This piece is reposted from Pixels & Politics, originally published on July 31. Check out pixelsandpolitics.com for essays on technology, design, and growth marketing in the political industry.
Look, the Internet and its related technologies are a big deal, I get it.
In fact, the only person not to notice technology’s role in shaping our lives is likely to be found at the bottom of Mamie White’s mine shaft (she’s got three you know).
It’s gotten so bad that the average human being now carries at least 2.9 devices on them at all times.
In fact, there are now more people on this planet with a mobile phone than a toothbrush. Sad, especially during close conversations.
And, if those weren’t startling enough, in 2009 Google handled an estimated 1 billion search queries a day, generating almost 200 tons of CO2 and using more electricity in a year than almost two-thirds of the world’s nations.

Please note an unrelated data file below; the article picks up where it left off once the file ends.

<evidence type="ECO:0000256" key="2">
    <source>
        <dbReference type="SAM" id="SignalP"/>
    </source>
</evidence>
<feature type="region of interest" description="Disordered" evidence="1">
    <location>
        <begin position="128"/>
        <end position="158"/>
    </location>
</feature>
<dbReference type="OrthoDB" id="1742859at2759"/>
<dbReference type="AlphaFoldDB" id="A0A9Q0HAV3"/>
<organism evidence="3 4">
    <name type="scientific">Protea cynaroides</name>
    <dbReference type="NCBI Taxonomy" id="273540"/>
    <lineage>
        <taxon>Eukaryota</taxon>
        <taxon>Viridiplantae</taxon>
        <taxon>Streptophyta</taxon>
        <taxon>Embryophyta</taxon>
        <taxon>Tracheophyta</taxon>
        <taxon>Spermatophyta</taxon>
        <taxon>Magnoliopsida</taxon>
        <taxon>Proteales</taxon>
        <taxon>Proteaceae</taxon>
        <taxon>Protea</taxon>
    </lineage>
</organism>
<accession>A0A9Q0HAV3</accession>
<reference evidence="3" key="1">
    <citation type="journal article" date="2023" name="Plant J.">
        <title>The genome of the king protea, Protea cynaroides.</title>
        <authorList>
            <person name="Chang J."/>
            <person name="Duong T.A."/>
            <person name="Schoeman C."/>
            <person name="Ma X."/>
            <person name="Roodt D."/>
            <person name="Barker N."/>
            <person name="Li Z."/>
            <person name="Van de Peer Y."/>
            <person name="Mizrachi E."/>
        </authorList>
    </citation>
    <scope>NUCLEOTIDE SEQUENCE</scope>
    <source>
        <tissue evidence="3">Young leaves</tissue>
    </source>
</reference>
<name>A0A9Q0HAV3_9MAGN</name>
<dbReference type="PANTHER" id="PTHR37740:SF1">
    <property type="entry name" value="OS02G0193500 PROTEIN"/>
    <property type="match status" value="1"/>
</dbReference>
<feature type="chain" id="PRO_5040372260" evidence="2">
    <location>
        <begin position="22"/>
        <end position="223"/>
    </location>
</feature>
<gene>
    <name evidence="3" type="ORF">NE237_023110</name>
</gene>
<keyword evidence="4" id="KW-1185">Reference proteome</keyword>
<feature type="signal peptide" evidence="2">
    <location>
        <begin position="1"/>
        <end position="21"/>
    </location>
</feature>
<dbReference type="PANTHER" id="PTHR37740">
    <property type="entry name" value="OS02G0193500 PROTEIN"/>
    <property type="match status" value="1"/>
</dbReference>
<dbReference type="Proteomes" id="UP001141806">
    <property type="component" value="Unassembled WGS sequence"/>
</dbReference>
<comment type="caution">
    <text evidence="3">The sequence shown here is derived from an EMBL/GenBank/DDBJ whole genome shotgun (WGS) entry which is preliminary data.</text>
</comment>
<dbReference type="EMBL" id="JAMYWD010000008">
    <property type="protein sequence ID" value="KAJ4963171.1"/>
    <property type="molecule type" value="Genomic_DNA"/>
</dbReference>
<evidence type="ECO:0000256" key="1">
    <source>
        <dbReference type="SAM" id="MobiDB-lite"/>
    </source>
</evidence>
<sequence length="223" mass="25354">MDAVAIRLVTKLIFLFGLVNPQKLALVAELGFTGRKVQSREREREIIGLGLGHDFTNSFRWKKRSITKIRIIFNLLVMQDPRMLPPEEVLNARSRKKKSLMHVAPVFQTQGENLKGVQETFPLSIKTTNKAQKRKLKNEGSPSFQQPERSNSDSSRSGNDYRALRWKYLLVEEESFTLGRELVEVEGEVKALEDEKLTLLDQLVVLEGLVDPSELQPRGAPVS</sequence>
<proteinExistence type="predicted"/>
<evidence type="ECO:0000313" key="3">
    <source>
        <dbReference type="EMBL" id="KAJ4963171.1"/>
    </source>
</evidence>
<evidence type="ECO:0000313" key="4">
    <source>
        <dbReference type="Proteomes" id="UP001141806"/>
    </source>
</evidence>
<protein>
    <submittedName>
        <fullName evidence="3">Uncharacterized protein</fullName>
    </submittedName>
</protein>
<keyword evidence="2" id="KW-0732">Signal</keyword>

So sorry Beyoncé, it’s obvious. Who runs the world? Tech…tech now runs the world.
Technology has even changed the way we elect our political leaders, or at least that’s what everyone in the news keeps telling me.
Every election cycle we are blessed to have some of the sharpest journalistic minds remind us that not only do they know where the cool kids hang out online, but our news media can predict how those technologies will change our vote.
You see, before the Internet, we were forced to actually understand our candidates.
We had to weigh things like their sociopolitical agendas, stances on democratic dogma, and plans for foreign policy…you know, the really boring stuff.
Luckily, technology saved us from that doldrum.
Now we can do cool things like Spotify the Election. Which can be helpful when there are more candidates in the race than Duggars on TV (too soon?).
I myself was lost until The Guardian thankfully decoded Hillary’s music playlist. There’s just something about an Arianna Grande track that makes me think things in the Middle East will be alright.
And this isn’t a new phenomenon.